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Health Insurance, pulminary embolism, suicidal
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Health Insurance, pulminary embolism, suicidal

My mother attempted suicide by overdose a couple weeks ago.. She was submitted to a mental health devision of a hospital and while she was in there  she fainted and we found out she had pulminary embolism and a mass next to her lung.. We attempted to get a PET Scan but she/we don't have $1300.. She has no health insurance. She made a total of 9k in 2012 along with 22k inheritance but the inheritance money is gone after paying bills and personal loans through family to pull her through the time . She only made 9k that year because of her declining health situation.


Currently

-She is suicidal
-She only sleeps 2hrs max a night
-Severe depression
-Anxiety
-Insomnia
-Pulminary Embolism
-Mass next to lung
-Unable to  work(No current income)
-Unable to function at home

I've made over 100 phone calls in the last 2 weeks to the finacial aid department  of the hospital and they aren't really helping to much..

Health Insurance/ SSI - what to expect? How do I get this resolved? I need help.
I thought it was mandatory a suicidal person to recieve health insurance?
1 Comment
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282113_tn?1388163349
Dear Jmo366,

My heart goes out to your family for what you are going through; I am not aware of any regulations that mandates health insurance coverage to a suicidal person but there are provisions that may help provide coverage to her if she is deemed "disabled"!

What constitutes disability?
For Social Security disability or SSI purposes, to be considered disabled, individuals must have an impairment, either medical, psychological, or psychiatric in nature, that keeps them from being able to do substantial gainful activity (SGA, discussed below). In addition, the disabled person's impairment must have prevented the individual from doing SGA for at least 12 months, or be expected to prevent the individual from doing SGA for at least 12 months.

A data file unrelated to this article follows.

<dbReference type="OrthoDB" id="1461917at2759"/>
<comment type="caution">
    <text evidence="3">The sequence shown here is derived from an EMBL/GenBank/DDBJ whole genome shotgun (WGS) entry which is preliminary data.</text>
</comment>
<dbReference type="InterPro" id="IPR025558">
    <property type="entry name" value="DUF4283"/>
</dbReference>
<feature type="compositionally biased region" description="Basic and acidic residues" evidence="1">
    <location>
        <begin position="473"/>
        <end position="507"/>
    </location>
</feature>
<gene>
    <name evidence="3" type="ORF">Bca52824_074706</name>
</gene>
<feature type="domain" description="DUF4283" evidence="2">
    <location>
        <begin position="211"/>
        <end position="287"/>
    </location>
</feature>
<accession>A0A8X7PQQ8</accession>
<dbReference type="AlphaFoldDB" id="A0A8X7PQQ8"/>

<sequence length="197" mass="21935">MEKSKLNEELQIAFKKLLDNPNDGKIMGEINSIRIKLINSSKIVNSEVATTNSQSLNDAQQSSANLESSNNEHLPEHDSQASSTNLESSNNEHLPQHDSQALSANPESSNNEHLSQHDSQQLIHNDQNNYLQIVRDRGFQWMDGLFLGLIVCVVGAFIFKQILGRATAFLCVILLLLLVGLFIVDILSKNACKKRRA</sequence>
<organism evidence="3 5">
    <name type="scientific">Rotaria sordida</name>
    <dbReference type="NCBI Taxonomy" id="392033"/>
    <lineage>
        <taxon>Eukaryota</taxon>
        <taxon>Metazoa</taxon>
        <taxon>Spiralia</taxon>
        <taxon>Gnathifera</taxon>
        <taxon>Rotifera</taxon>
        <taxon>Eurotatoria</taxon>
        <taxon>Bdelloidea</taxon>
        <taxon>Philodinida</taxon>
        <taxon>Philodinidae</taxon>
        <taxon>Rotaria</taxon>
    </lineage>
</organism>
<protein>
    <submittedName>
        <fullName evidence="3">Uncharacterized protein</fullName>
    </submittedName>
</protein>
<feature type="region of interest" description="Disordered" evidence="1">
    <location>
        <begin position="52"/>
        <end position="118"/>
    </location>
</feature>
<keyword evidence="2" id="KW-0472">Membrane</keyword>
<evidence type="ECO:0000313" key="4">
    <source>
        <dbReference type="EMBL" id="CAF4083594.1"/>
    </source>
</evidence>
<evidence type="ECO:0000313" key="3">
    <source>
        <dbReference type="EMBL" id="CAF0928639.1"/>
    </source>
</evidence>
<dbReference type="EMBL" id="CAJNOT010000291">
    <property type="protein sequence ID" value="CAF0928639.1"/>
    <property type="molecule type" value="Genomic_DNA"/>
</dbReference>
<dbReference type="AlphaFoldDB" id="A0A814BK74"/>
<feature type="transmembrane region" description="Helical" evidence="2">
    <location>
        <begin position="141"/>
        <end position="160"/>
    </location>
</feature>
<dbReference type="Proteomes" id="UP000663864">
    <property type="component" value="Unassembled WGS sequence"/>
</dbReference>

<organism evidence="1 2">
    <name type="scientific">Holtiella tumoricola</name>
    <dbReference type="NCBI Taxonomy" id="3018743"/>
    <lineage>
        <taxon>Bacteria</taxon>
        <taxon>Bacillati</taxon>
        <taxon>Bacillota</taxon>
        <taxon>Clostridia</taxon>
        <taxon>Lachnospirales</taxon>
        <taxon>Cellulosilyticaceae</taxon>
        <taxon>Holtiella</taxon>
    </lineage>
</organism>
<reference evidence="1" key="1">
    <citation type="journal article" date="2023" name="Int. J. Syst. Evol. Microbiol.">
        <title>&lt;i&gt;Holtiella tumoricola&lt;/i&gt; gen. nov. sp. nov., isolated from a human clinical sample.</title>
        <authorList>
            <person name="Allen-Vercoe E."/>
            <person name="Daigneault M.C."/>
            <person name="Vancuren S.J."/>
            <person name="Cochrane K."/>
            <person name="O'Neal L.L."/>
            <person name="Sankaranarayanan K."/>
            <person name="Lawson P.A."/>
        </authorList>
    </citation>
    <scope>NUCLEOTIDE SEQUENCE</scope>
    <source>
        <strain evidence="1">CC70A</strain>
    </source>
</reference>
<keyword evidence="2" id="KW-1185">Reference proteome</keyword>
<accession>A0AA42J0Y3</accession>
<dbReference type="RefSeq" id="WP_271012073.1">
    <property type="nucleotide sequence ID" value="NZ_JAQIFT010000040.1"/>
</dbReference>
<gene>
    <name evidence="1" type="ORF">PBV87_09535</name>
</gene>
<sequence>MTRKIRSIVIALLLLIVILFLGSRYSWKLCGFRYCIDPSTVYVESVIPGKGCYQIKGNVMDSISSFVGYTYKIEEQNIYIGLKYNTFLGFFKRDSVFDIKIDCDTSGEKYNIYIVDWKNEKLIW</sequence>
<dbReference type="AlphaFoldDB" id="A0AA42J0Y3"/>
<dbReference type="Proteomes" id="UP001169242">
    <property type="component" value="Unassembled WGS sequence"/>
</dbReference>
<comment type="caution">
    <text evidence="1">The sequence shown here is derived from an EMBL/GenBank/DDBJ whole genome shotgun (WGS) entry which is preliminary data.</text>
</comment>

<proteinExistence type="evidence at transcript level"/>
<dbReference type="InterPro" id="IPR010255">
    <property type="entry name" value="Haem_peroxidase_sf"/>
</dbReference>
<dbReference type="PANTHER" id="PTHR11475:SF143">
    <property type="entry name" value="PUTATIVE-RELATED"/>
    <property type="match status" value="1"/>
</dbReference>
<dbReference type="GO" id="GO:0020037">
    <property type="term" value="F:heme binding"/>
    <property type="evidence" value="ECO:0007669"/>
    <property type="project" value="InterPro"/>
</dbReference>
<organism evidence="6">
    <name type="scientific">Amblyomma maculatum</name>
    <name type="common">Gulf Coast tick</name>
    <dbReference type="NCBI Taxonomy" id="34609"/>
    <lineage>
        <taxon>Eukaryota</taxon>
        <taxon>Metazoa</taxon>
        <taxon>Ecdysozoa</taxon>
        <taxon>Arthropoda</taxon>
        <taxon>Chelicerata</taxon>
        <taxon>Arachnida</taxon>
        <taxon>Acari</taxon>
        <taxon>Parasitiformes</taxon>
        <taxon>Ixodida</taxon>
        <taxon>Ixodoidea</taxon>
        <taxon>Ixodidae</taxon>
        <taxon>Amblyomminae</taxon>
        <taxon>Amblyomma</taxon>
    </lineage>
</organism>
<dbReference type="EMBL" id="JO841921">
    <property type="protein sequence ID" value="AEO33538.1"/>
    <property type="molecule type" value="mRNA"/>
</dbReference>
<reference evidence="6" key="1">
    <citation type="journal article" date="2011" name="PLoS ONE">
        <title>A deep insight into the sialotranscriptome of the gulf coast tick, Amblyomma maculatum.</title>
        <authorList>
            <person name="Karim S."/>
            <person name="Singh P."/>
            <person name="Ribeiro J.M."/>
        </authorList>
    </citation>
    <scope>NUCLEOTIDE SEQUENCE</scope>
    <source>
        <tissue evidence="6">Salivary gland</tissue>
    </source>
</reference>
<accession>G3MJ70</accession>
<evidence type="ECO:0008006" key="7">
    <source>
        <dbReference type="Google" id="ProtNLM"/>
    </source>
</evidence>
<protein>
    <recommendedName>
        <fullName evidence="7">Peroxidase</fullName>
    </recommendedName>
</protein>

Substantial Gainful Activity
To be considered a disabled person for Social Security purposes, a disability applicant must be unable to perform substantial work. Generally, this means working and earning above a certain amount; currently, making over $1,040 per month. But for the self-employed (people who own businesses or do contract work), there are other tests Social Security uses to determine if someone is doing SGA.

You will have to discuss this with her providers (the doctors & the facility who has been providing care for her recently). They should be able to help with this process.

Once she is deemed disabled, you will have to apply for Medicaid; Medicaid is a jointly funded, Federal-State health insurance program for low-income and needy people. It covers children, the aged, blind, and/or disabled and other people who are eligible to receive federally assisted income maintenance payments.

To qualify for Medicaid a recipient must:

•Have been eligible for an SSI cash payment for at least one month;
•Still be disabled;
•Still meet all other eligibility rules, including the resources test;
•Need Medicaid in order to work; and
•Have gross earned income that is insufficient to replace SSI, Medicaid, and any publicly funded attendant care. (Refer to Red Book for the "threshold amount" section.)
The Center for Medicare and Medicaid Services (formerly HCFA) oversees State administration of Medicaid. You may go to that web site at: http://www.cms.hhs.gov.

I was unable to tell where you live from your profile but thirty-two states and the District of Columbia provide Medicaid eligibility to people eligible for Supplemental Security Income (SSI ) benefits. In these States, the SSI application is also the Medicaid application. Medicaid eligibility starts the same months as SSI eligibility.

The following jurisdictions use the same rules to decide eligibility for Medicaid as SSA uses for SSI, but require the filing of a separate application: Alaska, Idaho, Kansas, Nebraska, Nevada, Oregon, Utah, Northern Mariana Islands

The following States use their own eligibility rules for Medicaid, which are different from SSA`s SSI rules. In these States a separate application for Medicaid must be filed: Connecticut, Hawaii, Illinois, Indiana, Minnesota, Missouri, New Hampshire, North Dakota, Ohio, Oklahoma, Virginia.

I hope this helps you find the needed coverage for your mother.

Regards,

Amir Mostafaie
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